Some of the figures were downright scary. Guitar Center (and its sister company, Musician’s Friend) is – ready for this? – 1.6 BILLION dollars in debt. It has been common knowledge for a few years that GC was in trouble but I had no idea it was of such magnitude. And that debt has a trickle-down effect. Fender is $130 million in the red, due in no small part to GC not paying its invoices. According to an industry insider I know, it is a lose/lose situation. Fender cannot refuse to do business with GC, i.e., give them very favorable terms and keep sending guitars in spite of unpaid invoices, because if GC goes belly-up (which is a definite possibility, according to my friend) Fender will have no hope of recovering ANY of the money they are owed.
The situation is not much better with a couple of the other big on-line retailers, Sweetwater and American Musical Supply, again according to my friend, but they do not release their sales figures. But suffice to say, if those companies offer 12-month, no-interest payment plans for a huge array of electric guitars already selling at a discount something is definitely wrong.
So why is this happening? The conclusion of George Gruhn of Gruhn Guitars in Nashville, who knows as much as anyone about trends in the guitar business is that for the younger players the “guitar god” phenomenon that drove young players to want to play back in the 1960s, 70s, 80s and even the 90s no longer exists. The Guitar Gods if yore are either old or dead. How many teen age guitarists worship at the altar of Clapton, Hendrix, Vai, or Van Halen? Fewer and fewer. This seems to be a very valid argument. Sure, there are a few younger players like Bonamassa and John Mayer are legitimate monster players but they just don’t seem to inspire the rabid worship that was heaped upon their forebears.
But I think that there are other, equally important factors. Now, understand that I still play electric guitar from time to time and I fully intend to do so at least part of the time in any future group I form or join. At the end of the day though I am an acoustic guitarist, first and foremost. What I’m getting to – and I know there are many who would disagree with this – is that shredding on a distorted, loud electric may be fun in someone’s basement, but does anyone except other shredders really want to hear that? And does it sound good by itself? Because without a bass player and drummer (at least) that style of playing is not exactly pleasant to the vast majority of people, both youngers ones raised on electronica and hip-hop and oldsters who went through their blow-my-eardrums-out phase long ago and don’t care to repeat it.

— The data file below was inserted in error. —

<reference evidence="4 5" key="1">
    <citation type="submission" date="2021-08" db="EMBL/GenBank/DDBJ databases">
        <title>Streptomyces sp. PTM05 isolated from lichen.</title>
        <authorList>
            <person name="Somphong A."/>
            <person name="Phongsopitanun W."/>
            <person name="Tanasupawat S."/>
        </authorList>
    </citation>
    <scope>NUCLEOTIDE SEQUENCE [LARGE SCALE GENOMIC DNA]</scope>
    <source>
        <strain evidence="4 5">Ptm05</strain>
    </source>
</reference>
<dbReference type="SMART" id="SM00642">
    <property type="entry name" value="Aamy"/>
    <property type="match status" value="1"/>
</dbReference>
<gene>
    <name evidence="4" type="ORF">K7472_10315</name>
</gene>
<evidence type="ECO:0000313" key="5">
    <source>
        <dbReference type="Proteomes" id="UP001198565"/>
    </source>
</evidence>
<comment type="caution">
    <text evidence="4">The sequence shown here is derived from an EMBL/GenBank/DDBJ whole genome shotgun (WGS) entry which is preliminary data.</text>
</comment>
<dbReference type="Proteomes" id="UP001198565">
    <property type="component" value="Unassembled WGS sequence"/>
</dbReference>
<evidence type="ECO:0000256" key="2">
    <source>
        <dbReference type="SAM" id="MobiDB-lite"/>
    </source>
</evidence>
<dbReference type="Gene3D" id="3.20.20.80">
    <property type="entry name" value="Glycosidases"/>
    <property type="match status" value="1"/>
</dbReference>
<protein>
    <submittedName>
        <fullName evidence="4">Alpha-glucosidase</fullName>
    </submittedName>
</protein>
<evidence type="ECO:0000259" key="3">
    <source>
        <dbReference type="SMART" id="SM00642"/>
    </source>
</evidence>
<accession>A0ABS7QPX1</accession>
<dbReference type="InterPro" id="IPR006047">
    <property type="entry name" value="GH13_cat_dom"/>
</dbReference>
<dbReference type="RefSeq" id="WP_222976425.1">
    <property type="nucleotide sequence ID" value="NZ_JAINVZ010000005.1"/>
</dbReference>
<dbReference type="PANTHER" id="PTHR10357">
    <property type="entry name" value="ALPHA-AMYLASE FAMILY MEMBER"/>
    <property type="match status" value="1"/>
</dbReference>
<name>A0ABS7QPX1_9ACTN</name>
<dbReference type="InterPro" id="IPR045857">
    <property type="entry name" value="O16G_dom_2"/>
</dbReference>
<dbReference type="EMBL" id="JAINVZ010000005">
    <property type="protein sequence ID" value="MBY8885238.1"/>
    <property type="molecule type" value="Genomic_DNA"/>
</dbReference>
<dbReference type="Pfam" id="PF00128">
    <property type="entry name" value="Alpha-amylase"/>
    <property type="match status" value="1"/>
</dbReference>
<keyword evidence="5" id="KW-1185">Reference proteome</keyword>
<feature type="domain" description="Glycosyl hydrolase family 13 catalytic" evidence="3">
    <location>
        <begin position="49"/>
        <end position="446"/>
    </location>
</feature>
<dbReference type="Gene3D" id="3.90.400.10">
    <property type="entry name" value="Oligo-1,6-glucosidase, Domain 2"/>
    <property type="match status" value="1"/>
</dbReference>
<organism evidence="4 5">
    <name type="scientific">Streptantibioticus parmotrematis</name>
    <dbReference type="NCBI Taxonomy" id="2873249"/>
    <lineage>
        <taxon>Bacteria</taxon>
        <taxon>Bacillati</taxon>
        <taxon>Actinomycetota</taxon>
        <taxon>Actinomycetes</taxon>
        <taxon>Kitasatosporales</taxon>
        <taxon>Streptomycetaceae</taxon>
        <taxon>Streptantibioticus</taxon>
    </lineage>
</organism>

Another huge factor in the dire straights (no pun intended!) those big retailers find themselves in is quite ironic. There was a time when the quality of lesser brands was variable at best and it was essential to try out a guitar before it was purchased. Now, with consistent and predictable manufacturing, plus very liberal return policies, the only thing that separates the big boys from one another is price. So they watch each other very, very carefully and cut their margins to the bone. MAP policies help, to a degree, but even those are stretched and tweaked with regular “special” sales and extremely liberal terms. My guess, and this in only a guess, is that if GC or those other big companies are lucky, they make at best a 10% margin at the end of the day on most electric guitars they sell. Even the cheapies. Yes, the margins are a bit better on the high end stuff, but getting back to the original point of the story, how many high end guitars are they selling?
There is a basic rule of successful sales that says the less expensive the item sold, the bigger the margin. That rule has been bent to the breaking point and if things keep going the way they seem to be there will be some significant attrition in the music equipment world. You cannot be solvent on 10% margins with hundreds of millions – or billions – of dollars of debt.
Which gets me back to my own observations and experience. I am so, so glad that I focus my playing and teaching on acoustic guitar. The resurgence of interest in acoustic guitar in the last 20 years both by younger players and older ones returning to the instrument after abandoning it in their youth is very heartening. Players have discovered (or remembered) how easy it is to just sit down with an acoustic and…. Play. In their bedroom, on the front porch, at a beach somewhere. No amplifier needed. Even the simplest chord pattern sounds pleasing not just to the player but to anyone listening. And it’s no accident that many of the hardest of hardcore rockers do most of their writing with an acoustic guitar. It brings things back to their most basic level. No noise, no pedal board, no beast of an amp to lug, and even the least expensive acoustic sounds good on some level, compared to the most expensive Strat or Les Paul played when NOT plugged in. The music becomes the thing, not the machine.
So God Bless, GC, Musician’s Friend, Sweetwater, American Musical and the other big guys who pushed so many small local music stores out of business in the last decade. Karma is a bitch.
Peace & good music,